THOUSANDS CELEBRATE AKITU, CHALDEAN NEW YEAR TRADITION, IN EL CAJON

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By Miriam Raftery

April 8, 2013 (El Cajon ) – In Babylon 7,313 years ago, Chaldea became the first nation to celebrate Akitu, a New Year Festival heralding the arrival of spring and the renewal of life.   Yesterday the tradition continued in El Cajon’s Prescott Promenade Park, where thousands of local Chaldeans turned out to celebrate the ancient tradition.   View a video: http://youtu.be/YfeKE22-wXw

“We are doing it to celebrate and have some fun with other, and to keep remembering,” Wissam Gello, a local Iraqi Chaldean told ECM.  “Our children will keep doing this every year, to remember and tell the truth.”

Wissam (photo, right, on the left) was celebrating with friends Flauna, Riza, Savmad and Ilham, some of whom asked that their last names not be published.

El Cajon is home to some 40,000 Iraqi Chaldeans, most of whom came here seeking refuge from their war-torn homeland.  Today’s Chaldeans are Christians; their religion is a form of Catholicism.  But the New Year Festival, known as Akitu, traces its roots back thousands of years before the time of Christ.  Held during the spring equinox, it marks the time when the days and nights are of equal length.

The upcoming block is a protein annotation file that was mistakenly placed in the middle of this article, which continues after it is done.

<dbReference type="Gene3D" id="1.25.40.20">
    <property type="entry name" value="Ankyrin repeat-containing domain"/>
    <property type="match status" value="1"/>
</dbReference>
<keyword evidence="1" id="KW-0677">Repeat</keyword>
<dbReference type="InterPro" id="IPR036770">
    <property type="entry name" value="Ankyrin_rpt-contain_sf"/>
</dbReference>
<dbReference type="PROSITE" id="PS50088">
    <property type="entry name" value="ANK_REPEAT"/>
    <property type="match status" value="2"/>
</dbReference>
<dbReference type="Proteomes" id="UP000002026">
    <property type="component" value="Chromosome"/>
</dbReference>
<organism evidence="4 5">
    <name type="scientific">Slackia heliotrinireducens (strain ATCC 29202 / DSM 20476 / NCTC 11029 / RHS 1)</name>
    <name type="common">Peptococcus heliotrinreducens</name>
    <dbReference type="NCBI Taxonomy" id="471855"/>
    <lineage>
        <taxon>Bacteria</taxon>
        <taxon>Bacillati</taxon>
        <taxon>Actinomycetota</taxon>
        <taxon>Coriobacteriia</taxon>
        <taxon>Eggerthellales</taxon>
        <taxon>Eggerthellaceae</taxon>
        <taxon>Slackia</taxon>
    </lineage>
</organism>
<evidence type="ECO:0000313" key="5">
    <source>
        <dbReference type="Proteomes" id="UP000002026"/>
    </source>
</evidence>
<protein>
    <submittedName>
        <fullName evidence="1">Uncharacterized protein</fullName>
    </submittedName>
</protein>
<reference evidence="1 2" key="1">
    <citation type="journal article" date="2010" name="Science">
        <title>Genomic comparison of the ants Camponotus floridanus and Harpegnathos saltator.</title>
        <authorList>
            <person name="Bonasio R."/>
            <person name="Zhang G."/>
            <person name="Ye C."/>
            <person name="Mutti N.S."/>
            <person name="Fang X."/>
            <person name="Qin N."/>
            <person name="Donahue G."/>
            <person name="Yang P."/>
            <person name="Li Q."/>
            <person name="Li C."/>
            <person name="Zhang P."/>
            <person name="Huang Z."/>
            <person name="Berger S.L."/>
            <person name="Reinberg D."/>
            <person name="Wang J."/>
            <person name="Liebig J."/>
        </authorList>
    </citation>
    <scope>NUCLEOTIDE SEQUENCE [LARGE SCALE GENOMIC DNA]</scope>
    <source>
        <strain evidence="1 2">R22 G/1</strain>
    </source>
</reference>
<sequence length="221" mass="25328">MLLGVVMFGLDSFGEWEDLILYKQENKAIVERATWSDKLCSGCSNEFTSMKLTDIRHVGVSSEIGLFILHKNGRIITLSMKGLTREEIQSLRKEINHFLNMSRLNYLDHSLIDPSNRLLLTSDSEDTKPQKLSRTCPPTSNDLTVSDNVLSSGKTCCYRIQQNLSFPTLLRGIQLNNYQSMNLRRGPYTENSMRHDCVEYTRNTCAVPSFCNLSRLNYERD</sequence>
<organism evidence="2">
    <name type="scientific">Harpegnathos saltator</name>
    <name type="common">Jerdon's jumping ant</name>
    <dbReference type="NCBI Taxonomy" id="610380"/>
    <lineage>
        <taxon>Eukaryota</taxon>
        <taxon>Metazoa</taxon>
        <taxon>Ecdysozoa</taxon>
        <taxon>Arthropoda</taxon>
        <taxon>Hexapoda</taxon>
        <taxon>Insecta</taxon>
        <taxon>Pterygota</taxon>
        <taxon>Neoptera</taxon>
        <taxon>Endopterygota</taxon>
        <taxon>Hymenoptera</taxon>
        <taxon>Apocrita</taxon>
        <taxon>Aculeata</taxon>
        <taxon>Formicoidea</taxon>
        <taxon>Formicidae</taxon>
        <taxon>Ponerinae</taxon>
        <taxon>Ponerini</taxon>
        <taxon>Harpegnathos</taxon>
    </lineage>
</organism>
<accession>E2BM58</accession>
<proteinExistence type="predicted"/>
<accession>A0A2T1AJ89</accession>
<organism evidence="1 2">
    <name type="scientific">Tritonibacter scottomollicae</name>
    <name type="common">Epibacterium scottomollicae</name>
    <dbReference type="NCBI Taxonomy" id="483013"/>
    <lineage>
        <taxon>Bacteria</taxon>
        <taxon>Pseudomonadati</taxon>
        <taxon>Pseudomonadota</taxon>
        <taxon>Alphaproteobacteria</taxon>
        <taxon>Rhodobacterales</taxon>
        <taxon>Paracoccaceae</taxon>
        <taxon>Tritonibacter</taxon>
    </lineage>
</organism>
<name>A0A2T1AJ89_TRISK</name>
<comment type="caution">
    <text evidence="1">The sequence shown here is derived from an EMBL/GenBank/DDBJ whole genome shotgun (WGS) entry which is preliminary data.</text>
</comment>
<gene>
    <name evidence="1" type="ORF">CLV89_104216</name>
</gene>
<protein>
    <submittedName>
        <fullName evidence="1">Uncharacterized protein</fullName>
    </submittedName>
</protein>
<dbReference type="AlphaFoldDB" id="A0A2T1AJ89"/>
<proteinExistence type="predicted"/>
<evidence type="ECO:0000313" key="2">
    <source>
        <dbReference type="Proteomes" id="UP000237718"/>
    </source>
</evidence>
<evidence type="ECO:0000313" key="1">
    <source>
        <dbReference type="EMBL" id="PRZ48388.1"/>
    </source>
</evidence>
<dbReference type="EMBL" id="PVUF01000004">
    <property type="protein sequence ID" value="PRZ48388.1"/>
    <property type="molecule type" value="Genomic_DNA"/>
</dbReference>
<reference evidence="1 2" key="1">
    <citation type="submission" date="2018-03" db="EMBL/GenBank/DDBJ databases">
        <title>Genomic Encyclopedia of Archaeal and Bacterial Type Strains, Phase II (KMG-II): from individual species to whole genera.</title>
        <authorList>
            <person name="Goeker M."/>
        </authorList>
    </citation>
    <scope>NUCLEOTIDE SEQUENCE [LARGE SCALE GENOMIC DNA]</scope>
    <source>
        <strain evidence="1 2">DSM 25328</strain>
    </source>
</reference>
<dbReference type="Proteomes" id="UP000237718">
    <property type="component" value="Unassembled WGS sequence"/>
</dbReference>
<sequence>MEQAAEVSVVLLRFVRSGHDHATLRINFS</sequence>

The Sumerian people of Southern Mesopotamia celebrated the festival of Zagmuk as their New Year, when seeds were planted in the spring. In the Chaldean Babylonian calendar, this first month of the year was known as Nisannu.   Chaldea was the first nation to celebrate Akitu in the year 5300 B.C.

During the 11-day festival, the story of creation, Enuma Elish, is read aloud.

It tells of the order of the universe and how it was believed to be created out of a struggle between Mardukh, god of Heaven, and Tiamut, goddess of the Power of Chaos.  A king has his powers removed but later restored after he prays for forgiveness of his sins.   On the last day of the festival, a banquet is held to celebrate the restoration of order and renewal of life in the community. 

The ceremonies in El Cajon were performed in the Aramaic language.  Live music and folkloric dancers in traditional costumes were featured, along with displays and information on the fascinating history of the Chaldeans, whose lineage includes King Nebuchadnezzar and whose cultural icons include the Gates of Ishtar and the Lion of Babylon.